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C# Intermediate C# System.Object Object.Equals

Jeff Burk
Jeff Burk
5,215 Points

Not quite sure what is going on...

Can someone please explain what this method is doing, especially the second part (VocabularyWord that = obj as VocabularyWord; return this.Word == that.Word;)

I am not understanding casting and the "as"

    public override bool Equals(object obj)
    {
        if(!(obj is VocabularyWord))
        {
            return false;
        }

        VocabularyWord that = obj as VocabularyWord;

        return this.Word == that.Word;
VocabularyWord.cs
using System;
namespace Treehouse.CodeChallenges
{
    public class VocabularyWord
    {
        public string Word { get; private set; }

        public VocabularyWord(string word)
        {
            Word = word;
        }

        public override string ToString()
        {
            return Word;
        }

        public override bool Equals(object obj)
        {
            if(!(obj is VocabularyWord))
            {
                return false;
            }

            VocabularyWord that = obj as VocabularyWord;

            return this.Word == that.Word;

        }

    }
}

3 Answers

andren
andren
28,524 Points

All objects in C# inherit from the object class, because of that all object can be cast (treated as) an instance of the object class. Because of that the Equals method in your code can actually be passed any object regardless of what class it is an instance of.

The first thing the method does is to check if the object passed in is not an instance of VocabularyWord. If it isn't then it obviously won't be equal to the VocabularyWord object that the equal method is inside of.

if(!(obj is VocabularyWord)) // Check if passed in obj is not an instance of VocabularyWord
{
    return false; // If that is the case return false right away.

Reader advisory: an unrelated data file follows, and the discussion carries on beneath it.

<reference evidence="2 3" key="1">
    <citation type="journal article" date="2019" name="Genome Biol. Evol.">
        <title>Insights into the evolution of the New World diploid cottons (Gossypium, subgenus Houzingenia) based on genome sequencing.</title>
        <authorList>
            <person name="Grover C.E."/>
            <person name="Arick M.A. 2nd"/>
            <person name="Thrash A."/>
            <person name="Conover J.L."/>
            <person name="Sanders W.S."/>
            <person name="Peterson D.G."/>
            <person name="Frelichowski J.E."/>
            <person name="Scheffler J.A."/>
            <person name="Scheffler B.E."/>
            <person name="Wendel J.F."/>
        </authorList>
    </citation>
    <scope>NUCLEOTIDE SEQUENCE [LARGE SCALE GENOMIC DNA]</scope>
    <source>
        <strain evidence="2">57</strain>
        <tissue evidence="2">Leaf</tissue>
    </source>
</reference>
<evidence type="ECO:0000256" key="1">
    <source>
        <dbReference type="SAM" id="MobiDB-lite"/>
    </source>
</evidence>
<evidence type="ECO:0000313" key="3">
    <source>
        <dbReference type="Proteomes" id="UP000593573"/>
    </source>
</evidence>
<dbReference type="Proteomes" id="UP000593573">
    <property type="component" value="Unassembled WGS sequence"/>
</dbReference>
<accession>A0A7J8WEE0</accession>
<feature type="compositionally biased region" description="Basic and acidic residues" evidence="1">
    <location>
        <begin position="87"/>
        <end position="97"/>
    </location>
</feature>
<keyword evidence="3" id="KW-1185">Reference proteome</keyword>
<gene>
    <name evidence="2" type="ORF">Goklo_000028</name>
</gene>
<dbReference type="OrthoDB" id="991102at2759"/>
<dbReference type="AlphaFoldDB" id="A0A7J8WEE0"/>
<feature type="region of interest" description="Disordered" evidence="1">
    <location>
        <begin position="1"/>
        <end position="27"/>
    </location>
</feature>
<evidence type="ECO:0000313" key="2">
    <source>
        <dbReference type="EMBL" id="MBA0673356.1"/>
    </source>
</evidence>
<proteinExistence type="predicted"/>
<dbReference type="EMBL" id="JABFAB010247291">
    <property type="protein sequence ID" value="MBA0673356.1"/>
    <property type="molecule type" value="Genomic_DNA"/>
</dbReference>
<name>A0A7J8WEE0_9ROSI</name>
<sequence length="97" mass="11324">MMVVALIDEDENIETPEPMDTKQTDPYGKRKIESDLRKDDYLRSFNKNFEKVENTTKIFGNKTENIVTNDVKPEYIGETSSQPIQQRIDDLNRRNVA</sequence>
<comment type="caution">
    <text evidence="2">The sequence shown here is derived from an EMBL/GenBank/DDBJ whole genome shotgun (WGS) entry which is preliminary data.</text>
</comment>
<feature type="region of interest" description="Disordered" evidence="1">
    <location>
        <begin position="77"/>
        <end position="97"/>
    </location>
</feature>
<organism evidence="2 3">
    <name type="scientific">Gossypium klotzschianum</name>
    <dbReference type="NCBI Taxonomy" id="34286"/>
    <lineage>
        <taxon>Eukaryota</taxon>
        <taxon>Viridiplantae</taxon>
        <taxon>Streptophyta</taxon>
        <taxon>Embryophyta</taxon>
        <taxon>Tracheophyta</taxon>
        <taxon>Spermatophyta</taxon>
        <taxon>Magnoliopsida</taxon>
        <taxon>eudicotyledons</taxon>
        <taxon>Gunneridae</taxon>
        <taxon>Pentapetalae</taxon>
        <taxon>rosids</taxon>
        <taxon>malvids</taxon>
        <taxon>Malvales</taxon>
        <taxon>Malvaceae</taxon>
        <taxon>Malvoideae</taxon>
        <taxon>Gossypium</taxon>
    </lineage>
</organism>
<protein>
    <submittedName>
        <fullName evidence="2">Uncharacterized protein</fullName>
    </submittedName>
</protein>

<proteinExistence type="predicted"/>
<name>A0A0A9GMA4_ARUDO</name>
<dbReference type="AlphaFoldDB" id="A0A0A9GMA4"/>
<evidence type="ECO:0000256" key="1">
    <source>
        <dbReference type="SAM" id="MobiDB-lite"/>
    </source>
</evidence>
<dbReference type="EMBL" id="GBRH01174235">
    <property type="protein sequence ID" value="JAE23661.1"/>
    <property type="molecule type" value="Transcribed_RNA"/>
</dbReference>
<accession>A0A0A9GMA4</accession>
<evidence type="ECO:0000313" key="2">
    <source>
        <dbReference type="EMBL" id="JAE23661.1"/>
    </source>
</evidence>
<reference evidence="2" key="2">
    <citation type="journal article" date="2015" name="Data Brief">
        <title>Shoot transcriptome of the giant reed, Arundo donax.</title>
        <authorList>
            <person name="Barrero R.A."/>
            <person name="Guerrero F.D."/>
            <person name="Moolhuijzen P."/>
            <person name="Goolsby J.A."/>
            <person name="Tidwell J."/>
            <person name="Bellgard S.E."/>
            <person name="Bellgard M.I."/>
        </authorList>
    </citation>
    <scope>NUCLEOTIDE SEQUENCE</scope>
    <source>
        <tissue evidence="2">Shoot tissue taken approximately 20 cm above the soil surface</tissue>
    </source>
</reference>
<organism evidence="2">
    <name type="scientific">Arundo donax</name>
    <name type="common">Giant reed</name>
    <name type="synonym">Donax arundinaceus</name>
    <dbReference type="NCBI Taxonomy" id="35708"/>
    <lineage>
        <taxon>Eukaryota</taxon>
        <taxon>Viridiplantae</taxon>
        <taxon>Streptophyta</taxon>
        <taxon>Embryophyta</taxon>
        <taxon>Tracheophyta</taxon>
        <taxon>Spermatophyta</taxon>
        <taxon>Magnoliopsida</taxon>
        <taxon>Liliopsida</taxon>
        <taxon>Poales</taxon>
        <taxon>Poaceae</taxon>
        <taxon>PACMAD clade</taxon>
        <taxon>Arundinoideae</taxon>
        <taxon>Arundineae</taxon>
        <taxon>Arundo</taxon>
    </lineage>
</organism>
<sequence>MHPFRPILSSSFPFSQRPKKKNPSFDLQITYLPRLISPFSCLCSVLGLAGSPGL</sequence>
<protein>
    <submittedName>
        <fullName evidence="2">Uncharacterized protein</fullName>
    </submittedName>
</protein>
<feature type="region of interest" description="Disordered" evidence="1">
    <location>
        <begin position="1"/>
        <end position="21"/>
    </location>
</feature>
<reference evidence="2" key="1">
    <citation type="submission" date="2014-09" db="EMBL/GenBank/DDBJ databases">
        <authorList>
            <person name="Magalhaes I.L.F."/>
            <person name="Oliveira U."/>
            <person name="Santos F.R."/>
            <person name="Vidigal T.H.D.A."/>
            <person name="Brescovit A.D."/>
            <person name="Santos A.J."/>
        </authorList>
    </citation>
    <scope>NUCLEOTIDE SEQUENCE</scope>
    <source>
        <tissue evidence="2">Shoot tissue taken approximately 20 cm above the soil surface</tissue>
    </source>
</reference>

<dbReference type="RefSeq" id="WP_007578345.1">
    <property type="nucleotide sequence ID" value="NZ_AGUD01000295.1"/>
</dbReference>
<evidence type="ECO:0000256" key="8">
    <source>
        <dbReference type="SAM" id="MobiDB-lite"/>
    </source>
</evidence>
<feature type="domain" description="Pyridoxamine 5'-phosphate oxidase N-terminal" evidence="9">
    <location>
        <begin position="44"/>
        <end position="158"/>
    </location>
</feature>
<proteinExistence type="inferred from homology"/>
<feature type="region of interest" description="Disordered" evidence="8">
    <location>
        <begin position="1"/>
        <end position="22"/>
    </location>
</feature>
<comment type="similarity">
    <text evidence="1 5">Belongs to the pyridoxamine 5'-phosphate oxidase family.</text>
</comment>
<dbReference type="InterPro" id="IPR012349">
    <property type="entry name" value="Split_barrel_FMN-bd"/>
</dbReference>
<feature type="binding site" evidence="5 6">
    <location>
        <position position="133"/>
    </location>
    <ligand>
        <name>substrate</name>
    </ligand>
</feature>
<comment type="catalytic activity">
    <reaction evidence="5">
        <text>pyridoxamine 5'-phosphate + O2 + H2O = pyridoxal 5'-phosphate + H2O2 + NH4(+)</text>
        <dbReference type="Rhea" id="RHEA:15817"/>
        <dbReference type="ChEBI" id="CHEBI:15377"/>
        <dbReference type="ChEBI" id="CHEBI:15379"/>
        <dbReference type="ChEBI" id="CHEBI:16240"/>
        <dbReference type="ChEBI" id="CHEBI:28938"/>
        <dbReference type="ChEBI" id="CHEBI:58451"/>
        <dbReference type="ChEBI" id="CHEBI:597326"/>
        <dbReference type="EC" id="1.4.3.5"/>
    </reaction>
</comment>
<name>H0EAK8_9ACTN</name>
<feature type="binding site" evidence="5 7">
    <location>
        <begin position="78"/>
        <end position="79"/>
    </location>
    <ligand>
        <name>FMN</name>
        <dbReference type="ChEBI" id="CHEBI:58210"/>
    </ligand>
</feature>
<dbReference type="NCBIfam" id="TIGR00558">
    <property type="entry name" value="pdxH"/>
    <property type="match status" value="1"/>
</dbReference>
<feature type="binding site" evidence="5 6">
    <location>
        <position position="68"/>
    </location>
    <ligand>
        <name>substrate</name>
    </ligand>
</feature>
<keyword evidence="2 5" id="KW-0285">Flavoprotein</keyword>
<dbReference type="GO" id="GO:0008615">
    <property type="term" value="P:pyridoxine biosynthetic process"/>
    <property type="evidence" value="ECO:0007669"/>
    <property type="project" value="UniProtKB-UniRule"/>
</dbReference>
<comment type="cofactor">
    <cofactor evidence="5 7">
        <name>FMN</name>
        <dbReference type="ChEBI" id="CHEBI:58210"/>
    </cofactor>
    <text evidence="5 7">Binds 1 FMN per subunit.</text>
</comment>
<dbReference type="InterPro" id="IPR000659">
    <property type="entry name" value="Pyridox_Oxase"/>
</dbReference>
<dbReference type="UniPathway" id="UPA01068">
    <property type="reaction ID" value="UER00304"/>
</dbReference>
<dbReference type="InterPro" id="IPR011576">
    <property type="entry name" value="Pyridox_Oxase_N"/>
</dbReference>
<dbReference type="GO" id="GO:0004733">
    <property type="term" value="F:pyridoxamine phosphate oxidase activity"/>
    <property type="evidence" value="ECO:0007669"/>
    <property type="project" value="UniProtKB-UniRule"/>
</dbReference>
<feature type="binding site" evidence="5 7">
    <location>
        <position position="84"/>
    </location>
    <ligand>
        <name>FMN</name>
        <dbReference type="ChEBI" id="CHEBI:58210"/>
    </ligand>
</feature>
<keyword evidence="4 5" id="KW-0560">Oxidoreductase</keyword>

}

If the passed in object is an instance of VocabularyWord that has been cast as an object then you need to cast it back to being a VocabularyWord. This is needed because while it is cast as an object you can only access methods and properties that would be present on an actual object class. Any method or property that exist only on VocabularyWord objects won't be accessible without the object being cast to the right type.

VocabularyWord that = obj as VocabularyWord;

The as keyword is just a simple way of telling C# to cast obj as a VocabularyWord instance. Then you assign that instance to a variable called that.

After all that work it's time for the actual equality comparison, which is the main point of the Equals method. this.Word refers to the Word property found within the object that the Equals method belongs to, while that.Word refers to the Word property that belongs to the object that was passed in to the function.

After comparing the two Word properties the function returns the result.

return this.Word == that.Word; // Compare this.Word == that.Word then return result (true or false)

One thing that is important to note about casting objects, which tends to confuse people, is that casting an object does not actually change the object itself. It essentially only affects how C# treats the object. So when a VocabularyWord instance gets cast as an object instance it does not actually change anything about the VocabularyWord instance, it only makes it so that C# will treat it exactly as if it were an instance of object. Which is why you can cast an object back and forth without losing any data.

Tobias Karlsson
Tobias Karlsson
2,751 Points

One thing to mention about casting with as is that it will return null if the cast is not successful and not an exception. That in turn means that you can safely do the comparison

this.Word == that.Word

even if that.Word is null, that will return false.

Here you can read about the two operator keywords:

The is operator

The as operator

Jeff Burk
Jeff Burk
5,215 Points

andren and Tobias, thank you both for the expanded explanation! This helped.